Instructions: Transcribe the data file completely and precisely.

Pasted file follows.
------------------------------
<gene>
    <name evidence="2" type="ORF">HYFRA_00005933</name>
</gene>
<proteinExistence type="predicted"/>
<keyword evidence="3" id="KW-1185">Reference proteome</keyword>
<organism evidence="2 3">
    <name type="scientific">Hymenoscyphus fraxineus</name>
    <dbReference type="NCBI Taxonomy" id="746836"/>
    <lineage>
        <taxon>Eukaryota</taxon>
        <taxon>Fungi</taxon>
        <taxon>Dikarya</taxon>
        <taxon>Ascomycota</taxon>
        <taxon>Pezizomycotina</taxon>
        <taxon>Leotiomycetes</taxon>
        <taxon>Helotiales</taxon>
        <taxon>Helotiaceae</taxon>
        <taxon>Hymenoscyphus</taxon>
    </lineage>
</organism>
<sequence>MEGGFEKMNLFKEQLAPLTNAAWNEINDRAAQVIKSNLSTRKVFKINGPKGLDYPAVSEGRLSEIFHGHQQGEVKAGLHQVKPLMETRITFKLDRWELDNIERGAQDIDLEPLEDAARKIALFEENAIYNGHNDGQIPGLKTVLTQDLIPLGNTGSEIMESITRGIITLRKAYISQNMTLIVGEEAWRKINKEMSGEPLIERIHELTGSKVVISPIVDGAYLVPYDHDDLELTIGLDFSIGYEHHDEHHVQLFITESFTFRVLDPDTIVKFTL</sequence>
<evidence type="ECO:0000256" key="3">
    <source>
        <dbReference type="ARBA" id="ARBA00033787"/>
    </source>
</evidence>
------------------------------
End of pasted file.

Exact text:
<gene>
    <name evidence="2" type="ORF">HYFRA_00005933</name>
</gene>
<proteinExistence type="predicted"/>
<keyword evidence="3" id="KW-1185">Reference proteome</keyword>
<organism evidence="2 3">
    <name type="scientific">Hymenoscyphus fraxineus</name>
    <dbReference type="NCBI Taxonomy" id="746836"/>
    <lineage>
        <taxon>Eukaryota</taxon>
        <taxon>Fungi</taxon>
        <taxon>Dikarya</taxon>
        <taxon>Ascomycota</taxon>
        <taxon>Pezizomycotina</taxon>
        <taxon>Leotiomycetes</taxon>
        <taxon>Helotiales</taxon>
        <taxon>Helotiaceae</taxon>
        <taxon>Hymenoscyphus</taxon>
    </lineage>
</organism>
<sequence>MEGGFEKMNLFKEQLAPLTNAAWNEINDRAAQVIKSNLSTRKVFKINGPKGLDYPAVSEGRLSEIFHGHQQGEVKAGLHQVKPLMETRITFKLDRWELDNIERGAQDIDLEPLEDAARKIALFEENAIYNGHNDGQIPGLKTVLTQDLIPLGNTGSEIMESITRGIITLRKAYISQNMTLIVGEEAWRKINKEMSGEPLIERIHELTGSKVVISPIVDGAYLVPYDHDDLELTIGLDFSIGYEHHDEHHVQLFITESFTFRVLDPDTIVKFTL</sequence>
<evidence type="ECO:0000256" key="3">
    <source>
        <dbReference type="ARBA" id="ARBA00033787"/>
    </source>
</evidence>